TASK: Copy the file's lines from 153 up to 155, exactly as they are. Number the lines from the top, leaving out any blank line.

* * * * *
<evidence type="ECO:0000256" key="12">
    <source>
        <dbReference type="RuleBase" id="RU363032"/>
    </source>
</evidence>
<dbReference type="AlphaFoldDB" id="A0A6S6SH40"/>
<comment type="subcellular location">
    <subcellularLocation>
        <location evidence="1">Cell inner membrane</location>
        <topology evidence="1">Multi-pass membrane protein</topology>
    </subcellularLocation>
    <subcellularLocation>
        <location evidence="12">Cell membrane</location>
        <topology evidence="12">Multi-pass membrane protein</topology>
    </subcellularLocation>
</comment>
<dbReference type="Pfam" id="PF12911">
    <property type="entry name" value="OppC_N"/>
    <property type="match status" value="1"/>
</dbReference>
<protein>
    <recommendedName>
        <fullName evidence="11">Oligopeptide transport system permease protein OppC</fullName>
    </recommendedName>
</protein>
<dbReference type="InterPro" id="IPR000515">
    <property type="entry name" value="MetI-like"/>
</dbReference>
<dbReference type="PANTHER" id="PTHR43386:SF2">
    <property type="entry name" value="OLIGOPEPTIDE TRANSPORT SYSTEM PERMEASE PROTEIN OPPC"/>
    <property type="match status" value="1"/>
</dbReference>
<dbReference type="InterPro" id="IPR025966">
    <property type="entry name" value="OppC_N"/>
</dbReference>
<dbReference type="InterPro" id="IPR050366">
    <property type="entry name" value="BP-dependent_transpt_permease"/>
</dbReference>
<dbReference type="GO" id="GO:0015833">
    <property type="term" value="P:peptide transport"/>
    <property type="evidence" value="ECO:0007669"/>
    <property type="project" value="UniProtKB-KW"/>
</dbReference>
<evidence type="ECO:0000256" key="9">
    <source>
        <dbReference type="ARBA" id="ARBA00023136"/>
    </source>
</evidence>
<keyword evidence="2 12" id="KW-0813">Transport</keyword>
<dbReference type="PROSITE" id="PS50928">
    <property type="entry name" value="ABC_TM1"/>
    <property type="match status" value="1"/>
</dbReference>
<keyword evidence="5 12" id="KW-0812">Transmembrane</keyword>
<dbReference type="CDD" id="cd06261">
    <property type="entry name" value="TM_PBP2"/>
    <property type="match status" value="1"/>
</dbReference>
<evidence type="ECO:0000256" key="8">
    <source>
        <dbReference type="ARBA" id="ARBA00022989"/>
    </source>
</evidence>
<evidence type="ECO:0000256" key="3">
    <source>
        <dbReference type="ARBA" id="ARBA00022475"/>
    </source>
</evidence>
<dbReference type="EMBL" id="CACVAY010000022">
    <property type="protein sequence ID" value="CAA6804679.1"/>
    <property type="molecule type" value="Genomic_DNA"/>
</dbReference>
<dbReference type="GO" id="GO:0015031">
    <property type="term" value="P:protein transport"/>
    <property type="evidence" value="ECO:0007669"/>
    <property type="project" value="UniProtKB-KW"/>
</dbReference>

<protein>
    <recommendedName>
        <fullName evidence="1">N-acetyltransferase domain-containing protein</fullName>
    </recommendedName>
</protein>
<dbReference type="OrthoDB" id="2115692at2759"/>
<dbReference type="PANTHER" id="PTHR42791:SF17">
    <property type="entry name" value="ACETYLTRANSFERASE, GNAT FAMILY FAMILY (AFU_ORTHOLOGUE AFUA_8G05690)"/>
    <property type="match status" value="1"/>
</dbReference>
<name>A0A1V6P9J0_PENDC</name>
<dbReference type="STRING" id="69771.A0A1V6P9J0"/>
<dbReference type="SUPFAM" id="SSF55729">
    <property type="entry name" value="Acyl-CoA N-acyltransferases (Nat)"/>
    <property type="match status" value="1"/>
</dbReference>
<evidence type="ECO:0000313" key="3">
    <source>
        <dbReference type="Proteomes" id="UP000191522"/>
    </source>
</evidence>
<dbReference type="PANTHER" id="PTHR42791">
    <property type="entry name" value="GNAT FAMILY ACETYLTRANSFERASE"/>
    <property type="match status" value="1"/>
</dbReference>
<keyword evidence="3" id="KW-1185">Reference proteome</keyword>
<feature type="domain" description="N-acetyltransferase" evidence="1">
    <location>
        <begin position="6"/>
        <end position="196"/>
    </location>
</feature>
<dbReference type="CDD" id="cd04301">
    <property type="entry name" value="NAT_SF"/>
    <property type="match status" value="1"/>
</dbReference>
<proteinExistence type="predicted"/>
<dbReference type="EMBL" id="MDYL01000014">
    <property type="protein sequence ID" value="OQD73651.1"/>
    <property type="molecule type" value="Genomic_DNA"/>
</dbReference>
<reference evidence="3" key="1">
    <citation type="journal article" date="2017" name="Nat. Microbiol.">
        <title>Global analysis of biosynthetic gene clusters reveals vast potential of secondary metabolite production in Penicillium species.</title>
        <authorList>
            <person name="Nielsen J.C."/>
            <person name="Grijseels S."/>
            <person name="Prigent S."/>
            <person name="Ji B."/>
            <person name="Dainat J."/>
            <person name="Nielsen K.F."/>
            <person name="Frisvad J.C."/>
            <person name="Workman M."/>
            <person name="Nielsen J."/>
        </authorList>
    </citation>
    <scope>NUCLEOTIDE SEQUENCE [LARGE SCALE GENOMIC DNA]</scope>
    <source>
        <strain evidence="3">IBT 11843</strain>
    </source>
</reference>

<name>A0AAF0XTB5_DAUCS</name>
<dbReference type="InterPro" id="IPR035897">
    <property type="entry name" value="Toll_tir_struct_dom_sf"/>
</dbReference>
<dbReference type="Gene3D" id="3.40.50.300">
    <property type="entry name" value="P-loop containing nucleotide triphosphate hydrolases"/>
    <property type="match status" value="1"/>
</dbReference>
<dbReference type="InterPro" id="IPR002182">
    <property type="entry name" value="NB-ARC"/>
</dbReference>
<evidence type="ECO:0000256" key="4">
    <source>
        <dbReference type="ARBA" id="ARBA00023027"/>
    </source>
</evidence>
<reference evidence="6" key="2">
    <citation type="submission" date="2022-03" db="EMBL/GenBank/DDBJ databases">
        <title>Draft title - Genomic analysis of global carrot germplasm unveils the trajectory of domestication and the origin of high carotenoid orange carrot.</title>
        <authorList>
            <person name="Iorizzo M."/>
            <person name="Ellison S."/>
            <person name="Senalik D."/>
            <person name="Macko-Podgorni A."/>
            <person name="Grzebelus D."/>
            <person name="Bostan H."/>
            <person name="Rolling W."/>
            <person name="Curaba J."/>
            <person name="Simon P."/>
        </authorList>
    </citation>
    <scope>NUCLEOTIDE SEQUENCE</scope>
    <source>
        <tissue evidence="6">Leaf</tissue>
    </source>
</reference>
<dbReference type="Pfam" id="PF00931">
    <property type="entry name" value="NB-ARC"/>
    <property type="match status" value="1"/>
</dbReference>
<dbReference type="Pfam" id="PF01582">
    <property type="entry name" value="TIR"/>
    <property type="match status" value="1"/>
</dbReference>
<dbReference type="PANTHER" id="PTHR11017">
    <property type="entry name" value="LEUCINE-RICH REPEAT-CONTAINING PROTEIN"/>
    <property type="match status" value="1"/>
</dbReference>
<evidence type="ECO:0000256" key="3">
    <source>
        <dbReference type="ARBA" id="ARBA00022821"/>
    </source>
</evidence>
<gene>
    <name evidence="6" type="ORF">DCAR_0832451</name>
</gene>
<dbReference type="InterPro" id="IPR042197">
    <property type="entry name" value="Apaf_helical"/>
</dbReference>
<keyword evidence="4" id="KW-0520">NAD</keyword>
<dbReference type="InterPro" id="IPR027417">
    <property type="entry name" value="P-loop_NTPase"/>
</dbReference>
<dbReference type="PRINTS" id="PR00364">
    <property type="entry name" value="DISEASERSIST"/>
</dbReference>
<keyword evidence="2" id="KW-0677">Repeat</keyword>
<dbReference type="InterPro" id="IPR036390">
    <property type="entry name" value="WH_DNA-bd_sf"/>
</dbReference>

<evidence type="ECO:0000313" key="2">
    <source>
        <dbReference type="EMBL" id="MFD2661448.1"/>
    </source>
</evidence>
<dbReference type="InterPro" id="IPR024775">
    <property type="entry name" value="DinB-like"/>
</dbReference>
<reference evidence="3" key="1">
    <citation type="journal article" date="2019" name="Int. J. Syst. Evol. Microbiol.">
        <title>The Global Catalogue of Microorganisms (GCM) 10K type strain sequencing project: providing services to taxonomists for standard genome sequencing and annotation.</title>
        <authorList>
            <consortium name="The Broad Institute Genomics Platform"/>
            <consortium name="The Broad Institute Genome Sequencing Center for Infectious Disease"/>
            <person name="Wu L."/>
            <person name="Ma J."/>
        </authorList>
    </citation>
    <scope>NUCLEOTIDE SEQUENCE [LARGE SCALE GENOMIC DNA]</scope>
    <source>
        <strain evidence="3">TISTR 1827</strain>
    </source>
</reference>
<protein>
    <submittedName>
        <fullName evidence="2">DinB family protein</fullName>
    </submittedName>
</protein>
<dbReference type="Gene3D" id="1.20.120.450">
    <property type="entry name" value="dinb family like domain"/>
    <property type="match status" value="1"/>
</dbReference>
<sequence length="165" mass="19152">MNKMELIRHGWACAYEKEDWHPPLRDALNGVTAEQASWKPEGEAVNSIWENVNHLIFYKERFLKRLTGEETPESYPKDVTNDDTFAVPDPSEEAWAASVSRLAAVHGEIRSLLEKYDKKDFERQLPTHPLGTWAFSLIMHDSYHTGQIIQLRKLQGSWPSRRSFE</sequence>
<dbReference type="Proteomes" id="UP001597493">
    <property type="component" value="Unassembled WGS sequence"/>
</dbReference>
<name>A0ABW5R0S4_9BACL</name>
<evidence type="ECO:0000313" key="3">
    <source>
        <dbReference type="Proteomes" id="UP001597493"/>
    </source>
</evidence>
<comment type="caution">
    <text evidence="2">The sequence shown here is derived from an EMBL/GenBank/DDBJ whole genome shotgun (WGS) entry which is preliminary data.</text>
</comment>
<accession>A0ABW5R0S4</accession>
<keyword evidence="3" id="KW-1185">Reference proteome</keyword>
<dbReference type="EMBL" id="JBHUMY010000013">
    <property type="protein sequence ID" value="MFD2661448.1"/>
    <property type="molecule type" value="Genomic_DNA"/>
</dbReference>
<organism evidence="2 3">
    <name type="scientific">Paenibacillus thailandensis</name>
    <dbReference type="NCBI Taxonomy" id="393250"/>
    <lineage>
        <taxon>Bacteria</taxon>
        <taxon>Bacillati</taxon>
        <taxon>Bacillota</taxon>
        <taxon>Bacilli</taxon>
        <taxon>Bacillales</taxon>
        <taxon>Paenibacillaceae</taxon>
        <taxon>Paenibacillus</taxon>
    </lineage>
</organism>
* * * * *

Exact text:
    </source>
</evidence>
<reference evidence="6" key="2">